black laval salt

Black Lava Salt Recipes

What is Black Lava Salt?

Black lava salt is an all-natural and delicious sea salt harvested in the beautiful state of Hawaii. Activated charcoal combined with evaporated Pacific seawater provide a stunning black color that compliments the salt’s unique taste and texture. We have shared one of our favorite recipes below — it's a quick and easy dinner creation that is sure to please!

Grilled Halibut with Black Lava Salt & Watermelon Salsa

By Josie Ross

Serves 4 The juxtaposition of the white fish with the black salt and red salsa makes for a striking presentation, and the addition of the green from the cilantro perks up the plate just enough. Ingredients:
  • 1 ½ cup diced (1/4-inch) watermelon
  • 2 medium sized tomatoes, cut in small dice
  • 1 jalapeno chile, seeded, membranes removed, and minced
  • 1 cloves garlic, minced
  • 2 tablespoons rice vinegar
  • 2 teaspoons honey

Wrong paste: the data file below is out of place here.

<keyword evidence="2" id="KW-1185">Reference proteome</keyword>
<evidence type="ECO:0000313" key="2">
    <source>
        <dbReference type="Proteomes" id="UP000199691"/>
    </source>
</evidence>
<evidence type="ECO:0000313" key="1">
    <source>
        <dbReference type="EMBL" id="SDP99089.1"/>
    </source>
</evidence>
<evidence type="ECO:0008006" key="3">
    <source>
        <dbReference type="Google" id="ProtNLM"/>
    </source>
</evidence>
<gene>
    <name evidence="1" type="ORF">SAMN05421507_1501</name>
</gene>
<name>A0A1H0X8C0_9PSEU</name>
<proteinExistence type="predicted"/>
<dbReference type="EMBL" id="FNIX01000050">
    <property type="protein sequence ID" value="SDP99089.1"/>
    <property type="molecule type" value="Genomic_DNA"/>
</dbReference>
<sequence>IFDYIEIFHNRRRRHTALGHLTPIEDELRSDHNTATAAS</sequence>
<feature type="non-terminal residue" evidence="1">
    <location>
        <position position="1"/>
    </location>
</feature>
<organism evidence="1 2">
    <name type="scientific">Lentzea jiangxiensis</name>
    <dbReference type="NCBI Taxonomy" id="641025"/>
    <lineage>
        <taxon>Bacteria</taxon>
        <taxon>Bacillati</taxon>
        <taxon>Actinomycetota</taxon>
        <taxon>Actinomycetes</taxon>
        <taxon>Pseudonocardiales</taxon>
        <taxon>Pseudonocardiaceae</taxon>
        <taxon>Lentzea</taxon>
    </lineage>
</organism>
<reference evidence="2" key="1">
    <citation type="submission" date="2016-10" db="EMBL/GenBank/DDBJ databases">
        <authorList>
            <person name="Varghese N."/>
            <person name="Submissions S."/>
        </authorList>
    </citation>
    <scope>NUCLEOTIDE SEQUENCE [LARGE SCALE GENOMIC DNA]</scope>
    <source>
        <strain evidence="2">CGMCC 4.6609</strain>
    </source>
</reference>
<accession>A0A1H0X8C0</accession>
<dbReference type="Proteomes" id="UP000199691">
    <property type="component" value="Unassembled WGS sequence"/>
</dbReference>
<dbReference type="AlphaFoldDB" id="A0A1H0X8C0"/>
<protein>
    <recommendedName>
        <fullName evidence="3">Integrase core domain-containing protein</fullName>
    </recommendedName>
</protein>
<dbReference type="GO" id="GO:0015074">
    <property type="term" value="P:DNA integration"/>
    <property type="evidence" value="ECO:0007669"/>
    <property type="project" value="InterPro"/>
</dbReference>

• Freshly ground black pepper
  • 3 tablespoons light olive oil or grapeseed oil
  • ¼ cup cilantro, chopped
  • 4 4- to 6-ounce halibut steaks
  • Salt and pepper
  • 2-3 tablespoon olive oil
  • Cyprus Black Sea Salt Flakes
To make salsa: In a medium bowl, combine watermelon, tomatoes, jalapeno, and garlic. In a separate bowl, combine rice vinegar, honey and black pepper. Whisk in the oil. Drizzle dressing over salsa, stir in cilantro. Oil the grill. Then, heat grill over medium-high heat. Pat the fish dry with paper towels, salt and pepper. Grill fish about four minutes, turn over and allow to cook until it is cooked through (about 4 more minutes). Place steaks on four plates, spoon salsa alongside, drizzle with olive oil and then finish with a sprinkling of Black Sea Salt. Recipe courtesy of InGoodTasteStore.com.

Recommendations: Spice blends, salads, meats, seafood, sauces/soups, drink rimmer. We would love to hear your black lava salt recipes, suggestions and tips — please share them here. Also, please send us photos of your creations!